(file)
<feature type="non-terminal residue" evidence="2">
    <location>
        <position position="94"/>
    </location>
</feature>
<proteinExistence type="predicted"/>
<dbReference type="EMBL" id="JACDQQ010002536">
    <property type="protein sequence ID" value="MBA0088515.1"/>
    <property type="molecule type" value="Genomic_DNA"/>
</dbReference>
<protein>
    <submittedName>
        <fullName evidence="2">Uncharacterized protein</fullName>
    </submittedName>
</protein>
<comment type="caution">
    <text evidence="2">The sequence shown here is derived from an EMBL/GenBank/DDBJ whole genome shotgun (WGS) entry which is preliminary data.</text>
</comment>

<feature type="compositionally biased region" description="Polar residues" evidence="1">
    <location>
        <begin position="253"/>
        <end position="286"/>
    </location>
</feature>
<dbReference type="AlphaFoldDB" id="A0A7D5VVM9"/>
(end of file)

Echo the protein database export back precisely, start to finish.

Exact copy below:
<feature type="non-terminal residue" evidence="2">
    <location>
        <position position="94"/>
    </location>
</feature>
<proteinExistence type="predicted"/>
<dbReference type="EMBL" id="JACDQQ010002536">
    <property type="protein sequence ID" value="MBA0088515.1"/>
    <property type="molecule type" value="Genomic_DNA"/>
</dbReference>
<protein>
    <submittedName>
        <fullName evidence="2">Uncharacterized protein</fullName>
    </submittedName>
</protein>
<comment type="caution">
    <text evidence="2">The sequence shown here is derived from an EMBL/GenBank/DDBJ whole genome shotgun (WGS) entry which is preliminary data.</text>
</comment>

<feature type="compositionally biased region" description="Polar residues" evidence="1">
    <location>
        <begin position="253"/>
        <end position="286"/>
    </location>
</feature>
<dbReference type="AlphaFoldDB" id="A0A7D5VVM9"/>